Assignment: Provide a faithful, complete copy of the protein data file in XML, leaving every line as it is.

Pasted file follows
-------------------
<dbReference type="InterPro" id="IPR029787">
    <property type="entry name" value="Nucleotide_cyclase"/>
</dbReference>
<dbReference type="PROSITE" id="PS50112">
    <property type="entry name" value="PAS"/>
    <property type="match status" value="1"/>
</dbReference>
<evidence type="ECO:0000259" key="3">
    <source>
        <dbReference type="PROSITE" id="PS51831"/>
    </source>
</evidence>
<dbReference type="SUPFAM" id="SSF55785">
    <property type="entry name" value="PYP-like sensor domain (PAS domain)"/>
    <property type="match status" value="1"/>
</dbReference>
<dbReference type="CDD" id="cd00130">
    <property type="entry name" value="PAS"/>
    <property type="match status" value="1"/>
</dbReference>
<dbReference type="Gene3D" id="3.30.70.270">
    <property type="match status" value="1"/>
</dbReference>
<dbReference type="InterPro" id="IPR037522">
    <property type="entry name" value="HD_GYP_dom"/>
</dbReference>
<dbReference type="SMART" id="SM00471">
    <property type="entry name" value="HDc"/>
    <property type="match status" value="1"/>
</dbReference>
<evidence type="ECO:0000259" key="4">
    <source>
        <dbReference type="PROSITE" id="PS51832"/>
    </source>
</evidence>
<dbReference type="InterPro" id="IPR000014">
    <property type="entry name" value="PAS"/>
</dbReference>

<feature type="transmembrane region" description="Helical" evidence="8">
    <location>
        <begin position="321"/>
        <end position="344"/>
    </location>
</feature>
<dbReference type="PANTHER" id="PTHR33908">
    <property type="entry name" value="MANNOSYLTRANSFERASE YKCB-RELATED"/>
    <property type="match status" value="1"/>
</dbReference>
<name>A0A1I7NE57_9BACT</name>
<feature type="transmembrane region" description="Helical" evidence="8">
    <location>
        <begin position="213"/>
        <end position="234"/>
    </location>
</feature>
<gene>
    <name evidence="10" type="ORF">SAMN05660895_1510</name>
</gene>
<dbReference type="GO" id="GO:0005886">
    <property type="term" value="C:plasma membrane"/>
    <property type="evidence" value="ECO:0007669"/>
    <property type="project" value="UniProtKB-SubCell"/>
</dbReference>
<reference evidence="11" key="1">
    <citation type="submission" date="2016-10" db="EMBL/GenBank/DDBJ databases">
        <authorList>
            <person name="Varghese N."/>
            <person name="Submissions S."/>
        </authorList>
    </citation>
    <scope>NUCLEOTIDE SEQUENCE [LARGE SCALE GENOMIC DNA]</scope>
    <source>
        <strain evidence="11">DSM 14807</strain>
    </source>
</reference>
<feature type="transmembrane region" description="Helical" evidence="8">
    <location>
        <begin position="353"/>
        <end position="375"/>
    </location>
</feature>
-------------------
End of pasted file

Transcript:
<dbReference type="InterPro" id="IPR029787">
    <property type="entry name" value="Nucleotide_cyclase"/>
</dbReference>
<dbReference type="PROSITE" id="PS50112">
    <property type="entry name" value="PAS"/>
    <property type="match status" value="1"/>
</dbReference>
<evidence type="ECO:0000259" key="3">
    <source>
        <dbReference type="PROSITE" id="PS51831"/>
    </source>
</evidence>
<dbReference type="SUPFAM" id="SSF55785">
    <property type="entry name" value="PYP-like sensor domain (PAS domain)"/>
    <property type="match status" value="1"/>
</dbReference>
<dbReference type="CDD" id="cd00130">
    <property type="entry name" value="PAS"/>
    <property type="match status" value="1"/>
</dbReference>
<dbReference type="Gene3D" id="3.30.70.270">
    <property type="match status" value="1"/>
</dbReference>
<dbReference type="InterPro" id="IPR037522">
    <property type="entry name" value="HD_GYP_dom"/>
</dbReference>
<dbReference type="SMART" id="SM00471">
    <property type="entry name" value="HDc"/>
    <property type="match status" value="1"/>
</dbReference>
<evidence type="ECO:0000259" key="4">
    <source>
        <dbReference type="PROSITE" id="PS51832"/>
    </source>
</evidence>
<dbReference type="InterPro" id="IPR000014">
    <property type="entry name" value="PAS"/>
</dbReference>

<feature type="transmembrane region" description="Helical" evidence="8">
    <location>
        <begin position="321"/>
        <end position="344"/>
    </location>
</feature>
<dbReference type="PANTHER" id="PTHR33908">
    <property type="entry name" value="MANNOSYLTRANSFERASE YKCB-RELATED"/>
    <property type="match status" value="1"/>
</dbReference>
<name>A0A1I7NE57_9BACT</name>
<feature type="transmembrane region" description="Helical" evidence="8">
    <location>
        <begin position="213"/>
        <end position="234"/>
    </location>
</feature>
<gene>
    <name evidence="10" type="ORF">SAMN05660895_1510</name>
</gene>
<dbReference type="GO" id="GO:0005886">
    <property type="term" value="C:plasma membrane"/>
    <property type="evidence" value="ECO:0007669"/>
    <property type="project" value="UniProtKB-SubCell"/>
</dbReference>
<reference evidence="11" key="1">
    <citation type="submission" date="2016-10" db="EMBL/GenBank/DDBJ databases">
        <authorList>
            <person name="Varghese N."/>
            <person name="Submissions S."/>
        </authorList>
    </citation>
    <scope>NUCLEOTIDE SEQUENCE [LARGE SCALE GENOMIC DNA]</scope>
    <source>
        <strain evidence="11">DSM 14807</strain>
    </source>
</reference>
<feature type="transmembrane region" description="Helical" evidence="8">
    <location>
        <begin position="353"/>
        <end position="375"/>
    </location>
</feature>